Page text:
The government ordered seizure of all copies of the Aalpin issue as it was banned for marketing, selling, reproduction or partial reproduction, publication or preservation for hurting the religious sentiment of the people of Bangladesh.

The daily Prothom Alo in a statement yesterday apologized for inadvertently publishing the cartoon, describing it as “impertinent” and “completely unacceptable”.

The statement said the daily will no longer publish any written piece or cartoon by freelance cartoonist Arif. The Prothom Alo authority also assured that it will be extremely cautious to prevent similar incidents in future.

September 16, 2007

Newfoundland offers ‘religious school’ lessons

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Province reversed centuries of education based on faith to adopt a new public system

The intense animosity between people of different faiths was bound to spill on to the ice. Parents, fans, they all encouraged it among the hockey players at school.

Roger GrimesSuch was the violence of Newfoundland winters. “The hockey matches between Protestants and Catholics in Grand Falls where I grew up were legendary,” remembers former premier Roger Grimes. “These were wars on ice, and designed to be so. One of the highlights of the winter was to see the bloodbath.”

It was a grim fact of life in that province under its historically sectarian education system in which the churches ran the schools with money from the public purse. Besides the rivalries, students and neighbours were divided along religious lines, often driven on half-empty buses across town to schools that were homogenous but under serviced.

By the 1990s, the tensions had eased, but the economic burden of too many groups operating too many schools remained. That is, until a dramatic and complex political move uncoupled schools from the churches, turning the education of Newfoundland youngsters on its head, from one that was entirely denominational, to one that entirely was not.

Ontario Progressive Conservative leader John Tory now wants to do precisely the opposite in this province, extending public funding to all religious schools – provided they follow the provincial curriculum – if he’s elected next month.

It’s “very difficult to look people in the eye who are Hindu, or Greek Orthodox or Muslim and say, `I know we made arrangements for that faith (Roman Catholic), but not for you,'” he said Friday explaining his policy choice.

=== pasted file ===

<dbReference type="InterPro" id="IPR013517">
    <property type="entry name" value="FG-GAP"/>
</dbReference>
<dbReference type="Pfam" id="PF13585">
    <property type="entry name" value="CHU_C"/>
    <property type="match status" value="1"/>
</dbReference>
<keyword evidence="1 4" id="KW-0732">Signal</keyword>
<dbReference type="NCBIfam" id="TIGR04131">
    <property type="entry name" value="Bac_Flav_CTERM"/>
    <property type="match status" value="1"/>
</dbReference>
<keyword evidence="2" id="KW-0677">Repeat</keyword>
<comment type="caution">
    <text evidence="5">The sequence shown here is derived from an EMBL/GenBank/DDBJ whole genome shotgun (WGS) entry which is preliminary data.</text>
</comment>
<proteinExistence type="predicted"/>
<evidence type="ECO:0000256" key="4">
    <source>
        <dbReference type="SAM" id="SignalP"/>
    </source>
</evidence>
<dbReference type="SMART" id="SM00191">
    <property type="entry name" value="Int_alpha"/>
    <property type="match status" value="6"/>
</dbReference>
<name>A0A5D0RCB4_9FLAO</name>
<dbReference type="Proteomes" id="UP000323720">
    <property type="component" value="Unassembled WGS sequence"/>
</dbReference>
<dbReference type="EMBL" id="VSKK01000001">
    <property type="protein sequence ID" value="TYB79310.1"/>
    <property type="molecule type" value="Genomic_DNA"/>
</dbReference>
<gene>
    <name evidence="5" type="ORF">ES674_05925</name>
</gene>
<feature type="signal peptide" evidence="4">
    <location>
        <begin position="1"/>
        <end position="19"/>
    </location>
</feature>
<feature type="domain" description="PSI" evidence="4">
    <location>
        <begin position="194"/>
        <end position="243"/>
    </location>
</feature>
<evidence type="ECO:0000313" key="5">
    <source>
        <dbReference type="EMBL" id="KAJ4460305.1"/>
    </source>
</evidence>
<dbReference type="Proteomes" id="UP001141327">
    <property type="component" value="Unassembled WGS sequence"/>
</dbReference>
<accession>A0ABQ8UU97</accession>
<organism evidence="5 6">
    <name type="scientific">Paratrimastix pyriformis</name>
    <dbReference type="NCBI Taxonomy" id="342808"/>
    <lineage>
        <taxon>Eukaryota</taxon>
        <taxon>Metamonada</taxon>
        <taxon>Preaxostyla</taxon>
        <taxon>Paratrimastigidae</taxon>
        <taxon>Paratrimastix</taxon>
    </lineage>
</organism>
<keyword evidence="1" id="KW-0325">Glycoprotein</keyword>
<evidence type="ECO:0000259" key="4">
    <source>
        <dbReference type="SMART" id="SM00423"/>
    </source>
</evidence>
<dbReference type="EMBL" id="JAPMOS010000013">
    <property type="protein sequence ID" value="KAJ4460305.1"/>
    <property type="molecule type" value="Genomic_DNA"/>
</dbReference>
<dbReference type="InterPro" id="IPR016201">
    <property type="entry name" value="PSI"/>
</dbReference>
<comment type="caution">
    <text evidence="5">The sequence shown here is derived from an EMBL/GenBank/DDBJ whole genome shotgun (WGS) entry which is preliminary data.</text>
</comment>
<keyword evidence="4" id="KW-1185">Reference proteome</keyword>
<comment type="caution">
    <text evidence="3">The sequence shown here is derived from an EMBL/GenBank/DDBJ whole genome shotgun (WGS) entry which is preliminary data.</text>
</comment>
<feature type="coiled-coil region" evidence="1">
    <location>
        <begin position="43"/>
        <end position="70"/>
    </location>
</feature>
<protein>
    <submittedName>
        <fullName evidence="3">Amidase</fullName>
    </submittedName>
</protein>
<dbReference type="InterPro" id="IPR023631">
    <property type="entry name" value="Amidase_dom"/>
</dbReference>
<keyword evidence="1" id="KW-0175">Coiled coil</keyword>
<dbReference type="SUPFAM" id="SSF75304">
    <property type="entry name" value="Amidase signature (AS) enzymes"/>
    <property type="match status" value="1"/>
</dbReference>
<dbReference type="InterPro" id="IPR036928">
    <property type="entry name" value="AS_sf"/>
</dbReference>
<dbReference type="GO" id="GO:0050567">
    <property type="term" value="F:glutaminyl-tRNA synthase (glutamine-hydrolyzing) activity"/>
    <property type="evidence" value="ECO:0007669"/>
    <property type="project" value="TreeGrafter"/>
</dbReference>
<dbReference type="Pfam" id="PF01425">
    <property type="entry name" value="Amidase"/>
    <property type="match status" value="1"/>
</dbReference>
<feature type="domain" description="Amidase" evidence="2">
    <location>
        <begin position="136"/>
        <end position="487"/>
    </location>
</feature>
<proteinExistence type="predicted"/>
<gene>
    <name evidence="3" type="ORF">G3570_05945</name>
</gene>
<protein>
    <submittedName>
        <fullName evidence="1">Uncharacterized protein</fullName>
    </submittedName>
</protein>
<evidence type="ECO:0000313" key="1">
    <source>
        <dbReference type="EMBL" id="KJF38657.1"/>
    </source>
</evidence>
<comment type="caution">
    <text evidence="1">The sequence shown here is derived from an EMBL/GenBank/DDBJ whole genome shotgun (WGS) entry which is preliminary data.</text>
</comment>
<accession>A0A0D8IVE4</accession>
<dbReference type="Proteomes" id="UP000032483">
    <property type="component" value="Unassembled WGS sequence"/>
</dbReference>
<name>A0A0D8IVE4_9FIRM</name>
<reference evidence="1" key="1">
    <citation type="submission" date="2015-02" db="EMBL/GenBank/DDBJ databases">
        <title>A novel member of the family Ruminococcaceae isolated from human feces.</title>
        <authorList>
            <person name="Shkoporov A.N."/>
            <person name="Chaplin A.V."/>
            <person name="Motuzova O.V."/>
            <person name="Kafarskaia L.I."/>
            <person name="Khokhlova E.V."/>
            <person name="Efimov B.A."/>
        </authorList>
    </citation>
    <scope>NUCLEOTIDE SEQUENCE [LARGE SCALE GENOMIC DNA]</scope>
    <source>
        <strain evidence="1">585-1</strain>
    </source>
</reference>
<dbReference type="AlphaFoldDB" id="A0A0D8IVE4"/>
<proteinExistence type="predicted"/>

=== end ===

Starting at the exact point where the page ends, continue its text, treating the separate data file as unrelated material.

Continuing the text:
Even those who disagree with his plan seem to understand his logic, except they’d prefer to end public funding for all religious schools.

Extracting Newfoundland’s schools from the church’s grasp was no easy task. The provincial Liberals of the day had to try twice, holding two referenda on the subject, and obtaining two constitutional amendments from the federal parliament, to get it done.

Most educators today say the sea change was for the better. But nearly a decade after the province changed course from sectarian to secular, the controversy and hard-feelings linger. So do the fears, especially among Catholics, that what happened in Newfoundland could play out in other places, such as Ontario, which funds Catholic but not other religious schools.

The Newfoundland experience, in fact, served as a wake-up call for Ontario Catholics, to do everything in their power to keep their school lights on.

Missionaries from the Church of England set up the first schools in Newfoundland in the 1720’s, beginning its long history of entrenched religious differences in schools. Church control was so profound that it became entrenched in the Terms of Union, which spelled out Newfoundland’s entry into Canada in 1949, making it a constitutional matter.

Clyde WellsA first referendum in 1995, held by then-premier Clyde Wells, passed by a slim margin. A change to the Terms of Union required a constitutional amendment, and thenprime minister Jean Chrétien vowed to push ahead with it.

The Catholic and Pentecostal churches were especially vocal on the streets and from the pulpit. They launched high-profile ad campaigns and canvassed door to door.